Please will all Secretaries of local Clubs and Societies let us have their particulars of the meetings next year, put in the Library by December 10th. Then we can include these details in our 'What's On'.

Contrary to what some people might think, we do rely on our readers for the facts and the 'What's On' is not made up from the top of our head! We learned recently that Arthritis Care monthly meeting ceased 18 months ago.

Amendment In last October's Shire

It was reported that a plaque would be erected at 34 Priory Road on 11th November 2005 to commemorate the birth of the Shirehampton actor Sir Robert Stephens.

This had to be cancelled and a new date set for 18th January 2006. The time remains the same, 11.30am. My apologies to those who turned up not knowing about the alteration. G.O.

Avon Primary School at Colston Hall Concert

On the 17th October children from Class 3 and Class 5 at Avon Primary School took the opportunity to join with over 900 school children in a fantastic concert at Colston Hall.

The children heard the West of England Philharmonic Orchestra play and joined in with a rousing chorus based on music written by Benjamin Britten.


A thought that often comes into my mind
Why is our High Street double yellow lined
Maybe I'm being very naive,
They mean NO PARKING I believe.

When in a hurry to draw some cash
They stop right there and away they dash,
Wheels on pavement and double yellow lines
We'll take a chance on getting fines.

Now come on motorists - let's be fair
You know you shouldn't be stopping there,
Because it really is not too far
To a parking bay to leave your car.

Charity Coffee Morning

Will be held at Shirehampton Health Centre in aid of charities for the care of the elderly on Wednesday 14th December from 11am-12.30pm. There will be cake stall, raffle, coffee and mince pies plus much more! If you are able to donate a cake or a raffle prize all contributions will be gratefully accepted.

Silly Whakespear (aka Nobby Clarke)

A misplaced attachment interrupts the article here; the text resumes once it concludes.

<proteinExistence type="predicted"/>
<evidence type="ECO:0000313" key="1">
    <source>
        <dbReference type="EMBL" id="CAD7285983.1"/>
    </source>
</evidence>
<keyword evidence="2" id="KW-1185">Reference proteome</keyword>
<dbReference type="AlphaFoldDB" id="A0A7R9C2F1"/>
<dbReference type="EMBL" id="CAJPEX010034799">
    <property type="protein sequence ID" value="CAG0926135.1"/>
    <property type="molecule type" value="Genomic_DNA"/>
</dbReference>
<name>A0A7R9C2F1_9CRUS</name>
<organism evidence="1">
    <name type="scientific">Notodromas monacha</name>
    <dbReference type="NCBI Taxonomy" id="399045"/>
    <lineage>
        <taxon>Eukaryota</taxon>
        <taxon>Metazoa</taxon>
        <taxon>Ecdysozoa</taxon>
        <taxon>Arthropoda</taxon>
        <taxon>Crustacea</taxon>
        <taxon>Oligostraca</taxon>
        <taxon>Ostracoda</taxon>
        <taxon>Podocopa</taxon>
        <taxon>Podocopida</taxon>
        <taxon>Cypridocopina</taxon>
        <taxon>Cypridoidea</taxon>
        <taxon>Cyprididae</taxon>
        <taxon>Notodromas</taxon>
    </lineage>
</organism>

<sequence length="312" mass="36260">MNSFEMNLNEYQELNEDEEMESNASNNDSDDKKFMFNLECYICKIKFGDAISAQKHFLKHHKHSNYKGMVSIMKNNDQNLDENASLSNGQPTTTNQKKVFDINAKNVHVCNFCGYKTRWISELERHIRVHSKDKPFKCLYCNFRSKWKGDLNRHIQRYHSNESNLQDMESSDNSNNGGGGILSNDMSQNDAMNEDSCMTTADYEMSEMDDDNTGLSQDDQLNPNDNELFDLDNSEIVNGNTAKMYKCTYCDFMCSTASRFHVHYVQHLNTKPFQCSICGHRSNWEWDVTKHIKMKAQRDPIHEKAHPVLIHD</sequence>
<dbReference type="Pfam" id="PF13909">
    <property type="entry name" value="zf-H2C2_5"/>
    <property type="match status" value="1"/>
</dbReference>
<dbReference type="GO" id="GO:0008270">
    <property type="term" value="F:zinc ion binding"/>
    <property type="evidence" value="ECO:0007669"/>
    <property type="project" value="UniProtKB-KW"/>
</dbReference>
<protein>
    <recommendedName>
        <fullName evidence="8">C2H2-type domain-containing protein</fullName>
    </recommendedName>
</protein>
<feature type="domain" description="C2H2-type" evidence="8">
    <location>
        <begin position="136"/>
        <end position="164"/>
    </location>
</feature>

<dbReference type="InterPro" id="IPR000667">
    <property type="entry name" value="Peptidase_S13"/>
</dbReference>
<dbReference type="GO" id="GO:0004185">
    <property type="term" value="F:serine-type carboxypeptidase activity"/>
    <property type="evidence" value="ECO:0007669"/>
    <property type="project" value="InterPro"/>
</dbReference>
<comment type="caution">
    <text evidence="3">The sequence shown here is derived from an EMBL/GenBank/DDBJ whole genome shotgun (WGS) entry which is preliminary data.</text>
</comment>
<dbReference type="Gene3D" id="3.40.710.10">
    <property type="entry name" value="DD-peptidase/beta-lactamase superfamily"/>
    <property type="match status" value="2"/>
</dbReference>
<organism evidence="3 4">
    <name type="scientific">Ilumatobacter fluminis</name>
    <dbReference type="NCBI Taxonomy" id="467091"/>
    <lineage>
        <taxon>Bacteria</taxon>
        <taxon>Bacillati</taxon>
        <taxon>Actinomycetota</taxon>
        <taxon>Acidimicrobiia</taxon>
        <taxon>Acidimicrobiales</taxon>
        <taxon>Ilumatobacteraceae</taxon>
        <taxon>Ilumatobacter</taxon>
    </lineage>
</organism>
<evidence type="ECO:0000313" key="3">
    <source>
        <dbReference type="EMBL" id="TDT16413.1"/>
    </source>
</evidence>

Children's Christmas Funtime

There is something different in the run-up to Shirehampton's Christmas this year - a wonderful, happy Christmas Funtime for Children. All children and their parents are welcome to the Cotswold Community Centre, Dursley Road on Saturday 3rd December at 2pm for games, music, painting and a Christmas dressing-up competition.

The idea is to dress up as something to do with Christmas. It may be someone from the Nativity story, or a pantomime character - or even a Christmas pudding! There will be prizes for the best, but you can be sure no one will go away empty-handed.

There is talk that the Christmas fairy may be tempted down from the top of the Christmas tree to give out some goodies. Come and see! Children's Funday Raises Money Only a few weeks ago TV screens were full of heart-wrenching pictures of the terrible suffering in Niger, West Africa, caused by persistent drought, failure of the harvest and a devastating invasion of locusts.

The second poorest country in the world, where living is hard at the best of times, was plunged into the near certainty of the death of 2 and a half million people, including 800,000 children. Twenty-two year old Elizabeth Craig determined she must do something to help, and hit upon the idea of children helping children.